PART OF THE
SIR DAVID LYNDESAY'S DREAM.
WRITTEN IN THE REIGN OF KING JAMES V.
In the kalendies of Januarie,
When fresche Phoebus by moving circulair
From Capricorn was enter'd in Aquarie,
With blastis that the branches made full bare,
The snow and sleet perturbit all the air,
And flemit flora from everie bank and bus,
Throuch support of the austeir Eolus.
Efter that I the lang wynteris night
Had lyne waking in my bed allone
Throw hevy thought, that na way sleep I micht,
Remembering of divers thingis gone;
Sa up I rois, and cleithit me anone
By this fair Titan with his lemis licht
O'er all the land had spred his banner bricht.
With cloke and hude I dressit me belive,
With dowbill schone, and myttains on my handis,
Howbeit the air was richt penetratyve,
Zet fure I forth lansing outhort the landis,
Towards the sea, to schort me on the sandis
Because unblomit was baith bank and bray,
And sa as I was passing by the way,
I met dame flora in dule weid disagysit,
Quilk into May was dulce and delectabill,
With stalwart stormis hir sweetness was surprisit,
Hir heavinlie hewis war turnit into sabill,
Quilkis umguile war to Luffaris amiabill,
Fled from the froist, the tender flouris I saw
Under dame Nature's mantill lurking law.
The small fowlis in flockis saw I flee
To nature makand lamentatioun,
They lichtit down beside me on ane tree,
Of thair complaint I had compassioun,
And with ane piteous exclamation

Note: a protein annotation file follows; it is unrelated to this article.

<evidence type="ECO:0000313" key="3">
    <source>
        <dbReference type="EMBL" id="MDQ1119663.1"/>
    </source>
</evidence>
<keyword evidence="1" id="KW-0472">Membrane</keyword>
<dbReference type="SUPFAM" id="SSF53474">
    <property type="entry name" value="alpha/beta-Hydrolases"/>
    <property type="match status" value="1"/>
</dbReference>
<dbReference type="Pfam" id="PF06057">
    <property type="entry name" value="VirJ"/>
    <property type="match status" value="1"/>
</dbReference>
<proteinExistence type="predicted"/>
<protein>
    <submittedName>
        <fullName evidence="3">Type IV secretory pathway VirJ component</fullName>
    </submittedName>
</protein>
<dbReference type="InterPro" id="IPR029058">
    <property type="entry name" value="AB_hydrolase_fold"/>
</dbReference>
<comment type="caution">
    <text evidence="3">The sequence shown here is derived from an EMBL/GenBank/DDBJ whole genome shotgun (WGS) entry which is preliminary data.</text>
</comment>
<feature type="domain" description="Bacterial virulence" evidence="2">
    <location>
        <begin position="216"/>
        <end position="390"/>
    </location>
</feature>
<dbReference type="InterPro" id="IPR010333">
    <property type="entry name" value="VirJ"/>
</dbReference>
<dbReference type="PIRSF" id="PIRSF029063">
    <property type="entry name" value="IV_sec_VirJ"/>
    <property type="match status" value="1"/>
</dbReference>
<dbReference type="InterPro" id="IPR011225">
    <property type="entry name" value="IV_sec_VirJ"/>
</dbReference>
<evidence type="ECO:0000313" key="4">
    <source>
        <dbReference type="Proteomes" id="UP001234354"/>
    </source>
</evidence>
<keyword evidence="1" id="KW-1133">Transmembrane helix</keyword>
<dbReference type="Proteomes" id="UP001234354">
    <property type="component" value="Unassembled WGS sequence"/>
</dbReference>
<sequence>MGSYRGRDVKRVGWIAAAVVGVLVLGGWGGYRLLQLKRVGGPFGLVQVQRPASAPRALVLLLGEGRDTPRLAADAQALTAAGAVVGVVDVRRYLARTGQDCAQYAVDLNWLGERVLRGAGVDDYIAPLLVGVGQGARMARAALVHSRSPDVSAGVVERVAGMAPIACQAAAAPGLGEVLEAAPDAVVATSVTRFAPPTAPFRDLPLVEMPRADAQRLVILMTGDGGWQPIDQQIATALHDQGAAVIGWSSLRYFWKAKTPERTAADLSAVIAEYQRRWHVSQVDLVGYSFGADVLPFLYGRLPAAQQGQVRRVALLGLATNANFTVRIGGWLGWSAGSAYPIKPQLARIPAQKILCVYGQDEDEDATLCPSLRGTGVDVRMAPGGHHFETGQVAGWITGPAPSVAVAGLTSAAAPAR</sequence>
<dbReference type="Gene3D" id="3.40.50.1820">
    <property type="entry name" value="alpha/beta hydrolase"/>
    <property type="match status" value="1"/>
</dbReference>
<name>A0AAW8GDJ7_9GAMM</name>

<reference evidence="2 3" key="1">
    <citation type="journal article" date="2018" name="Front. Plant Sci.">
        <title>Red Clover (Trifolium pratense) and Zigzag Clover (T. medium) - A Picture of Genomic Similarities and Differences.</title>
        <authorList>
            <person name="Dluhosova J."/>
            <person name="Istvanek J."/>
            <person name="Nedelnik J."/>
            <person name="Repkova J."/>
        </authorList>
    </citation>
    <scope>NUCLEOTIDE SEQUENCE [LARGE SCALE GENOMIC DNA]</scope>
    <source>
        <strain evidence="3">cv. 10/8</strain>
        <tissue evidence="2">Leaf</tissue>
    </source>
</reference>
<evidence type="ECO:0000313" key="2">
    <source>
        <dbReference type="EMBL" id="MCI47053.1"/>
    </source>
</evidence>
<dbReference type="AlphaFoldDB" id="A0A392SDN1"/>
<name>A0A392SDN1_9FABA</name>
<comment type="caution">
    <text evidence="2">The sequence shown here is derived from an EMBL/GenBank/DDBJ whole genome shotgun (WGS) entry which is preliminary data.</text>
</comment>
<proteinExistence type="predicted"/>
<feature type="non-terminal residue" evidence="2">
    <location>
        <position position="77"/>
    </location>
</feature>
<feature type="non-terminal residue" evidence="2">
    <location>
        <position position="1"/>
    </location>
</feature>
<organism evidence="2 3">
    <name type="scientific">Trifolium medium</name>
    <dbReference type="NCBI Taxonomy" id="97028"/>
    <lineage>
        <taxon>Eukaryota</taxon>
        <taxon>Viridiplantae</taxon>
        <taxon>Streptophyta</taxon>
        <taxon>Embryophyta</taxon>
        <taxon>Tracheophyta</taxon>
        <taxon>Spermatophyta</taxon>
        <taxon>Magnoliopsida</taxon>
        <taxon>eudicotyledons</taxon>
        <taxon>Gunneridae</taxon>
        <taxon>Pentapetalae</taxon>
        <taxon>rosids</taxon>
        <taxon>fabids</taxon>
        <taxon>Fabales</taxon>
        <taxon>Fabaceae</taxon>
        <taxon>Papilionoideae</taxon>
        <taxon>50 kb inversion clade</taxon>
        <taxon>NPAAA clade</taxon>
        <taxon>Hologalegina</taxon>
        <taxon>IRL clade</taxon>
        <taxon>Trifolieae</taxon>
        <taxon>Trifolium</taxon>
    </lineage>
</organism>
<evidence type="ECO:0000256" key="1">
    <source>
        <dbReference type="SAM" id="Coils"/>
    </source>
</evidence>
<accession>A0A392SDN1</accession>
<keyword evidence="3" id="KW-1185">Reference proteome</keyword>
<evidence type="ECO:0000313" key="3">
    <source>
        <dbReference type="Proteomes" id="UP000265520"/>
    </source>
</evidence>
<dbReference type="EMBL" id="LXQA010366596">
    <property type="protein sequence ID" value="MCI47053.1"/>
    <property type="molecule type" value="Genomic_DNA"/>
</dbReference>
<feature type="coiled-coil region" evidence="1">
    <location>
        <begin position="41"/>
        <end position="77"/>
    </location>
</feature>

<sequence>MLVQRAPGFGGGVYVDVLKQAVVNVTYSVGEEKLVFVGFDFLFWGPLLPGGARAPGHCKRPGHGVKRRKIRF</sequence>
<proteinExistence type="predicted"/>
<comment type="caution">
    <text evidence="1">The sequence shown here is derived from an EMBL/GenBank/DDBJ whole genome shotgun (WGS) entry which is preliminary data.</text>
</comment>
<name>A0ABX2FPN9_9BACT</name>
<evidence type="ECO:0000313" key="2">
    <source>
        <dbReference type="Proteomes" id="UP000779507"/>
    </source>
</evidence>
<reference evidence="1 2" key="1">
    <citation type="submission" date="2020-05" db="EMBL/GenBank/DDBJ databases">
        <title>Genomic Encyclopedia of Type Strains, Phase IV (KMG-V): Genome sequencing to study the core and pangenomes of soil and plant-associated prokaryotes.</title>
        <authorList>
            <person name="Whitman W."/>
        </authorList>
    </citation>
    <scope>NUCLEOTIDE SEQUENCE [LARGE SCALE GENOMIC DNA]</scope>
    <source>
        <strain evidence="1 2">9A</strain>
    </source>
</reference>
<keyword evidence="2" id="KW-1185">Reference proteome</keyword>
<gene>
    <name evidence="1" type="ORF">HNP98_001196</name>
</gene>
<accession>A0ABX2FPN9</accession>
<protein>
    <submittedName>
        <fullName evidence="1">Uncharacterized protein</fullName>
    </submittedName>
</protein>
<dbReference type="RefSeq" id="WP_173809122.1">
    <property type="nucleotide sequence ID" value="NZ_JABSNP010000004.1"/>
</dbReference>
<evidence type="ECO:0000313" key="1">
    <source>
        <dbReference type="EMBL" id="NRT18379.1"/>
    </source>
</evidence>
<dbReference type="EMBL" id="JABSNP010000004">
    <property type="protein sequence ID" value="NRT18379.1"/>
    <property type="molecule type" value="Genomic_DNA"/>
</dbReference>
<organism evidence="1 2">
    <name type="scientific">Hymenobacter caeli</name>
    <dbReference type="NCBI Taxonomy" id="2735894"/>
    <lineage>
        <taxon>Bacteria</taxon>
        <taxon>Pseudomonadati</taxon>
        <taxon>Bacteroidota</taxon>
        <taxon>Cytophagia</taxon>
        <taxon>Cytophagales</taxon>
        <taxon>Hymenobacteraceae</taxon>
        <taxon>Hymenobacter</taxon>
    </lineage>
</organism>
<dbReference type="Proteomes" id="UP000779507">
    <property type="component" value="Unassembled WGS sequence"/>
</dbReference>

They said "blyssit be somer with his flouris,
"And waryit be thou wynter with thy schowris.
"Allace aurore, (the sillie lark did cry)
"Quhair has thou left thy balmy liquour sweit,
"That us rejoisit mounting in the sky?
"Thy silver dropps are turned into sleit.
"Of fair phebus quhair is the holsum heit,
"Quhy tholis thow thy hevinlie plesand face,
"With mystie vapouris to be obscurit, allace!
"Quhair art thou May, with June thy sister schene
"Weill bordourit with daseis of delyte?
"And gentill Julie, with thy mantill grene,
"Enamelit with rosis reid and quhyte?
"Now auld and cauld Januar in dispyte
"Reissis from us all pastime and plesure
"Allace! quhait gentle hart may this indure?
"Ovirsilit ar with cloudis odious
"The goldin skyis of the orient,
"Changeing in sorrow our sing melodious,
"Quhilk we had wont to sing with gude intent,
"Resoundand to the hevinnis firmament,
"But now our day is changed into the nicht,"
With that they rose and flew forth of my sicht.